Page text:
When Wikipedia first launched in 2001, students quickly discovered its articles and started citing them in their written work. In the early 2000s, when I began to use TurnitIn to analyze student essays and lab. reports for plagiarism, I would often find entire paragraphs lifted from Wikipedia.
Plagiarism aside, most professors, including me, banned Wikipedia from being cited in reference lists. This is because it's a tertiary source of information, and both the primary and secondary sources that Wikipedia articles use should be cited instead. Notwithstanding, there are some rare occasions when it's acceptable to cite Wikipedia, but not many.
This doesn't mean that I avoid reading Wikipedia pages. On the contrary, they are often the first thing that I read to give me a quick overview of a topic. Many experts contribute to Wikipedia, and I've found that pages for those science topics where I have expertise, are very well fact-checked.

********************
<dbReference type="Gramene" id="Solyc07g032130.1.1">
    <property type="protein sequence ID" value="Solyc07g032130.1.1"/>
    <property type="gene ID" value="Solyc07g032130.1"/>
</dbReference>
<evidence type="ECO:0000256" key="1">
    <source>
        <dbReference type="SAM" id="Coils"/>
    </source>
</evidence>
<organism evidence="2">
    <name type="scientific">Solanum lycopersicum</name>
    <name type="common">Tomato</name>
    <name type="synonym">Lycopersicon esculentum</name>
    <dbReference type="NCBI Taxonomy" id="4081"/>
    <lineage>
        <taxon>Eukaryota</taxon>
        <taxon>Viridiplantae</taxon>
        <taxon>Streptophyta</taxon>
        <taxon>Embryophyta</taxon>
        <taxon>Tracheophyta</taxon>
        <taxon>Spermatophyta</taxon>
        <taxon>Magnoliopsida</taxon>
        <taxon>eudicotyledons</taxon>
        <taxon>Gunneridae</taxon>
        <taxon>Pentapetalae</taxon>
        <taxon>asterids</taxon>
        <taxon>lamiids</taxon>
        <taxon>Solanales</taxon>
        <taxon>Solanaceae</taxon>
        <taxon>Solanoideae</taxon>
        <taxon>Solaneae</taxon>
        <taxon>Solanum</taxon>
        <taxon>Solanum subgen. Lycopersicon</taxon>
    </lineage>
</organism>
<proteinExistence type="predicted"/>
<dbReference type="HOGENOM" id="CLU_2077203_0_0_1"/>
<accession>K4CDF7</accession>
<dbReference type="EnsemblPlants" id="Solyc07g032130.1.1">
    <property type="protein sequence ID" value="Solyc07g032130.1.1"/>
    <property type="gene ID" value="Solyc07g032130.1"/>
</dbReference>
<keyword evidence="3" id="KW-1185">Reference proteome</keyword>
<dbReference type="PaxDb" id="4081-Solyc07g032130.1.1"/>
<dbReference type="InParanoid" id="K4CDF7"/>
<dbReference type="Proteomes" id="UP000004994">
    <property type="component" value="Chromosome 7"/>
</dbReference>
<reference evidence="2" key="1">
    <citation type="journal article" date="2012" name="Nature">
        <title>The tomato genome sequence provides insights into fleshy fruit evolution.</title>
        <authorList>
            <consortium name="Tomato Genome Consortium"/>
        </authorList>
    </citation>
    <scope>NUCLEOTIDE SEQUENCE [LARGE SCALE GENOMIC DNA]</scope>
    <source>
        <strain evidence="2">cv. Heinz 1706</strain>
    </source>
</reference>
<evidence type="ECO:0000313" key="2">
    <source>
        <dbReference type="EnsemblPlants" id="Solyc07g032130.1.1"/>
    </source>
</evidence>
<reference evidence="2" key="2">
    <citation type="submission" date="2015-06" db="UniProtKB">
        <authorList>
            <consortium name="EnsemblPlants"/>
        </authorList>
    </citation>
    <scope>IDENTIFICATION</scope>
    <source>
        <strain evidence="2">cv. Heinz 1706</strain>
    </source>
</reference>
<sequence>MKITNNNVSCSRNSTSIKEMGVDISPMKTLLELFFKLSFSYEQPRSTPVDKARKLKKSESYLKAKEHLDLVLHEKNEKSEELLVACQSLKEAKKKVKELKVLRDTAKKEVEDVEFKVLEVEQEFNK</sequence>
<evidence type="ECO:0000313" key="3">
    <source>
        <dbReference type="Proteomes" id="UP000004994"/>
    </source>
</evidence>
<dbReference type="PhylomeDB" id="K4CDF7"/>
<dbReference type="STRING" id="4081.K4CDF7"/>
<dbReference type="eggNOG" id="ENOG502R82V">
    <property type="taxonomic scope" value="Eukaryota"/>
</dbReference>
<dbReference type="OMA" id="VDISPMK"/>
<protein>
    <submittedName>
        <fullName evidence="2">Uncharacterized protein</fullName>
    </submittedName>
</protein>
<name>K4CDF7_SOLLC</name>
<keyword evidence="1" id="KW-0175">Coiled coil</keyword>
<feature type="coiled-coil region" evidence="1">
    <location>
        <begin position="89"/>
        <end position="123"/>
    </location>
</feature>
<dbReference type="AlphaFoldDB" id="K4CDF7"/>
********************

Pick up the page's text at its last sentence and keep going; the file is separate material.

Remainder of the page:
It wasn't until 2013, when inspired by hearing about Wikipedia Editathons, I created an assignment for Ecology students to learn how to edit and write Wikipedia pages. In 2015, John Dupuis and I launched the annual York University Ada Lovelace Day Wikipedia Editathon, to improve and increase the coverage about Women in STEM.
From these assignments, I found that students improved their technical understanding of the difference between primary, secondary and tertiary information sources. In fact, learning to be a Wikipedian teaches students why they can't cite Wikipedia in their research essays and laboratory write-ups!
— Dawn Bazely (@dawnbazely) October 26, 2017